Matt Leinart Needs To Win One for the Lefties

Adam SpragueContributor IFebruary 17, 2010

NEW ORLEANS - JANUARY 16:  Quarterback Matt Leinart #7 of the Arizona Cardinals looks on from the bench against the New Orleans Saints during the NFC Divisional Playoff Game at Louisana Superdome on January 16, 2010 in New Orleans, Louisiana. The Saints won 45-14.  (Photo by Ronald Martinez/Getty Images)
Ronald Martinez/Getty Images

If the Cardinals choose not to make a move at the quarterback position, Matt Leinart will have his chance to take over a playoff-tested team with an explosive passing game.

However, one has to think no matter how talented the team is, Leinart will have to deal with the “curse of the lefties” that has hung over the NFL for decades.

There have been only 33 left-handed quarterbacks ever to play in the NFL.

This shouldn’t come as a huge shock since most of the population is right-handed, but I doubt many fans can name more than a handful of successful NFL lefties without doing some serious Google searching.

The only left-handed quarterbacks to have any legitimate success are Steve Young, Ken Stabler, Mark Brunell, Boomer Esiason, and Michael Vick. There are a few others you could argue like Jim Zorn and Scott Mitchell as well.

Young is obviously the cream of the crop and had success from the very moment he stepped onto the field. He never looked awkward like other lefties.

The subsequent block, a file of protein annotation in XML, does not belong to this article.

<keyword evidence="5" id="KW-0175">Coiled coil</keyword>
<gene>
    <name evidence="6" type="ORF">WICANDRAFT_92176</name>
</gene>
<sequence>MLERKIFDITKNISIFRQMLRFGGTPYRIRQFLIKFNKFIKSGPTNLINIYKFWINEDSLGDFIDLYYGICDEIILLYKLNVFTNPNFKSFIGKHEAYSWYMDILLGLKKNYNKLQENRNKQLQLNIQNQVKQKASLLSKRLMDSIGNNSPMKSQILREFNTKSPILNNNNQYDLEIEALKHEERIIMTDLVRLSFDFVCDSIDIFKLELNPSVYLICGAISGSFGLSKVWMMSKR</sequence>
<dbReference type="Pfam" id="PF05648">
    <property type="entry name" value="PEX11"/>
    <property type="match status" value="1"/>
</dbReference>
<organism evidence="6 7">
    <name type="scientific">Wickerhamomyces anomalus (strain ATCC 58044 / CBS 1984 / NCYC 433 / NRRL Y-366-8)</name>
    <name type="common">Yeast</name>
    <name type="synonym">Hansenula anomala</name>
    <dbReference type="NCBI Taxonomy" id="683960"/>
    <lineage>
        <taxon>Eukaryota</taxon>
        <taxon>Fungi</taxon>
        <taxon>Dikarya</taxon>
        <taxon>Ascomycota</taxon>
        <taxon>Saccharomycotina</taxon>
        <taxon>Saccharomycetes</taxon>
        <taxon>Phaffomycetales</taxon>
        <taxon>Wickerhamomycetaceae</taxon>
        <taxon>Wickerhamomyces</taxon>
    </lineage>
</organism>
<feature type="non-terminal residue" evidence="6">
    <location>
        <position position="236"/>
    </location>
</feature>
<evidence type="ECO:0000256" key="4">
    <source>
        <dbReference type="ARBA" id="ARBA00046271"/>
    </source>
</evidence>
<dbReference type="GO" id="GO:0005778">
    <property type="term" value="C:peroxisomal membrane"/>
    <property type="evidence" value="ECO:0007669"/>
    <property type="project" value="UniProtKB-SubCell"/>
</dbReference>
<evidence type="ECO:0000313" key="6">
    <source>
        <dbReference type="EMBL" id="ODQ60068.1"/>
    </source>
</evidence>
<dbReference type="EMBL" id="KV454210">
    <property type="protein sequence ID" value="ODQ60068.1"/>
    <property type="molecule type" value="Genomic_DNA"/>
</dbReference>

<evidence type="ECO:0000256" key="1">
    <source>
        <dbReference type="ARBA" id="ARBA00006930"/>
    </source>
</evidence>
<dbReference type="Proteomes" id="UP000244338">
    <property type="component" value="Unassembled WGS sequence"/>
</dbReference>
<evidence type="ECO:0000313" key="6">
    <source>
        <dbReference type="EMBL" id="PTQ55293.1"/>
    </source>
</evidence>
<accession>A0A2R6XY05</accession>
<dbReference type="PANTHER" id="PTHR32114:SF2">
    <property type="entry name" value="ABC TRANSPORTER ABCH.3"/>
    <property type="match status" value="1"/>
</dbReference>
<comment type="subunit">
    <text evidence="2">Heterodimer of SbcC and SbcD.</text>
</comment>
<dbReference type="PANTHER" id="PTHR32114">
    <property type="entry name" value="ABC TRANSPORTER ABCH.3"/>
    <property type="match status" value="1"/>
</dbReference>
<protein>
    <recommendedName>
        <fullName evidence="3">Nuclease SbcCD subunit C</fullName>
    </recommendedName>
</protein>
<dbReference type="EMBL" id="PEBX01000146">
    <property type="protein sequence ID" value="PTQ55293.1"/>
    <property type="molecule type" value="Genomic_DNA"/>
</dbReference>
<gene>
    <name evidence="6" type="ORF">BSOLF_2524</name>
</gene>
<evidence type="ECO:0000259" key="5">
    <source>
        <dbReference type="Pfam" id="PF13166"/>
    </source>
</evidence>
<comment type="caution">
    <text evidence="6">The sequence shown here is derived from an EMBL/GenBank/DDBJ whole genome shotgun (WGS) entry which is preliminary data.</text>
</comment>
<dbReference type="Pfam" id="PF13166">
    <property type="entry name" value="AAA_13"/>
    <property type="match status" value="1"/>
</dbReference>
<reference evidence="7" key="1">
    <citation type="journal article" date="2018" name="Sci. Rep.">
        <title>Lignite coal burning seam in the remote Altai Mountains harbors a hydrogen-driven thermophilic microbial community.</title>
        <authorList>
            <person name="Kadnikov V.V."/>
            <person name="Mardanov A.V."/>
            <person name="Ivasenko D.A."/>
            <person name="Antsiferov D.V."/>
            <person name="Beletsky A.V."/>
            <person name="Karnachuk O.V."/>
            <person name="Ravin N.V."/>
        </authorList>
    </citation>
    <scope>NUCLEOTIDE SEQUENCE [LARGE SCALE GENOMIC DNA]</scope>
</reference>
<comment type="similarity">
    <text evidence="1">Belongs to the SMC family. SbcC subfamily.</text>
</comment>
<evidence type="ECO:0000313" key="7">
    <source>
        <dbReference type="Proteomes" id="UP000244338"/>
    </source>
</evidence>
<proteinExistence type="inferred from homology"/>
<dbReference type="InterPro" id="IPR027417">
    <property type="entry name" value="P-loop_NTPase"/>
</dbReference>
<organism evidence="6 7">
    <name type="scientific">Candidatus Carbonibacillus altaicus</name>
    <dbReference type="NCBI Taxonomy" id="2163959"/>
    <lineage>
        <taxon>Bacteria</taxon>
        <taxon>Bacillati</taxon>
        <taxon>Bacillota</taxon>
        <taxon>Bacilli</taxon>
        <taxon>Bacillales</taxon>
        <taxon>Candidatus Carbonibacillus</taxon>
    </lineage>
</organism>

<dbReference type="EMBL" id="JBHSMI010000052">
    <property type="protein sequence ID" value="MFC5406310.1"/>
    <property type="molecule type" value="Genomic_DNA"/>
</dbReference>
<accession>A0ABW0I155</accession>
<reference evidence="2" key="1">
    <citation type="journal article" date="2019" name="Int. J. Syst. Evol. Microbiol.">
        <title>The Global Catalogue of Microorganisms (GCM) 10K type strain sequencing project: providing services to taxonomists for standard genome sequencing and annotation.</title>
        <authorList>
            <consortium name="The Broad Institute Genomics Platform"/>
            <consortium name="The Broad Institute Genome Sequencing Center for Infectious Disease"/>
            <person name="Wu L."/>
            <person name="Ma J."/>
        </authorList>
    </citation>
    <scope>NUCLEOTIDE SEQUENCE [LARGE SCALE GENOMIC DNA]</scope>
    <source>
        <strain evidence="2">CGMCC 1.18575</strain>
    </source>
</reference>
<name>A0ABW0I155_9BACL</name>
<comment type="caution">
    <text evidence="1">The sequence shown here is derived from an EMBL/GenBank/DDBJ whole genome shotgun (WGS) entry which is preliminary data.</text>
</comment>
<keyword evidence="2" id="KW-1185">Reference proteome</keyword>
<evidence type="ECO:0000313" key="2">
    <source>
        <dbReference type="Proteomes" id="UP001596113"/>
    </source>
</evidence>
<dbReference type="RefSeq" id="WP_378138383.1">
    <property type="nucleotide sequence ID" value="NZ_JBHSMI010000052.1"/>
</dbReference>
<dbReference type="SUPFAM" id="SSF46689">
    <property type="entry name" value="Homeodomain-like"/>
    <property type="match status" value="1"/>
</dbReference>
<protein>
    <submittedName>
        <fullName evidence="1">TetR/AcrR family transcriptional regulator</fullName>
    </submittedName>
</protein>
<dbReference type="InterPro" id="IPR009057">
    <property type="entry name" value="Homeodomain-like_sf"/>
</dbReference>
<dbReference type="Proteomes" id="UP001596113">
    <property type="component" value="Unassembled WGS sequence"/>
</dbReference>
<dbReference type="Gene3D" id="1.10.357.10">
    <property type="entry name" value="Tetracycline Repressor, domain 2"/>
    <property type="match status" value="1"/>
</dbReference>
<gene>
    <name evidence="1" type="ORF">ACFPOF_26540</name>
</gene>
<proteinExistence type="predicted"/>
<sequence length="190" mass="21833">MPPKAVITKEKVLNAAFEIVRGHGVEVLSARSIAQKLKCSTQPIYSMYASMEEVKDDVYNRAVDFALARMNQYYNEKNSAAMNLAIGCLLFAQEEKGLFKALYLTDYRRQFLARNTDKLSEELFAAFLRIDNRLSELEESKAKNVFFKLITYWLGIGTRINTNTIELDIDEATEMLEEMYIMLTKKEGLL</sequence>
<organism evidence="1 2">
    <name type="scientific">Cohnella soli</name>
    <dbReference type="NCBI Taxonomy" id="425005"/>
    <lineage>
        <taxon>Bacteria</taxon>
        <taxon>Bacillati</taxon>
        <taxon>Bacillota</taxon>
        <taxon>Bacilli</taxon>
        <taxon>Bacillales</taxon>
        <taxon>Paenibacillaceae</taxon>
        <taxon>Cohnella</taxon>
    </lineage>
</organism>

Many times I’ve heard people talking about how left-handers look awkward and slow with their footwork and their release. It’s been talked about on NFL draft shows that if you are a GM debating between two quarterbacks and one of them is a lefty, you take the right-handed quarterback without question.

Pat White, the most recent lefty, came in late this season for Miami only to get smacked off the field in just a few minutes. Is this just the latest quarterback to suffer from the lefty curse?

Let’s not forget Chris Simms, who has the DNA makeup of a NFL all-star but was never able to get it done. The Manning boys (right-handers) seem to have had little problem using their football DNA successfully.

So if Leinart wants to improve on his 57 percent completion rate, his 20 career interceptions, and his 11 career fumbles, he should be studying tape of Steve Young.

Leinart’s reputation suggests that he probably didn’t study Young’s tape and probably never will.  

Hopefully for the Cardinals, Leinart at least learned enough from Kurt Warner to be a Scott Mitchell-type quarterback and not a Chris Simms—otherwise the Cardinals will not make a deep playoff run in 2010.

The Cardinals shouldn’t ask Leinart to do much more than manage that game since the division they play in is so poor. There is a real possibility that if Leinart can get the Cardinals to just eight wins next season, they will still make the playoffs and have a home game.

If Leinart is not successful, it looks like the “curse of the lefties” will turn its eye to its next victim—Tim Tebow.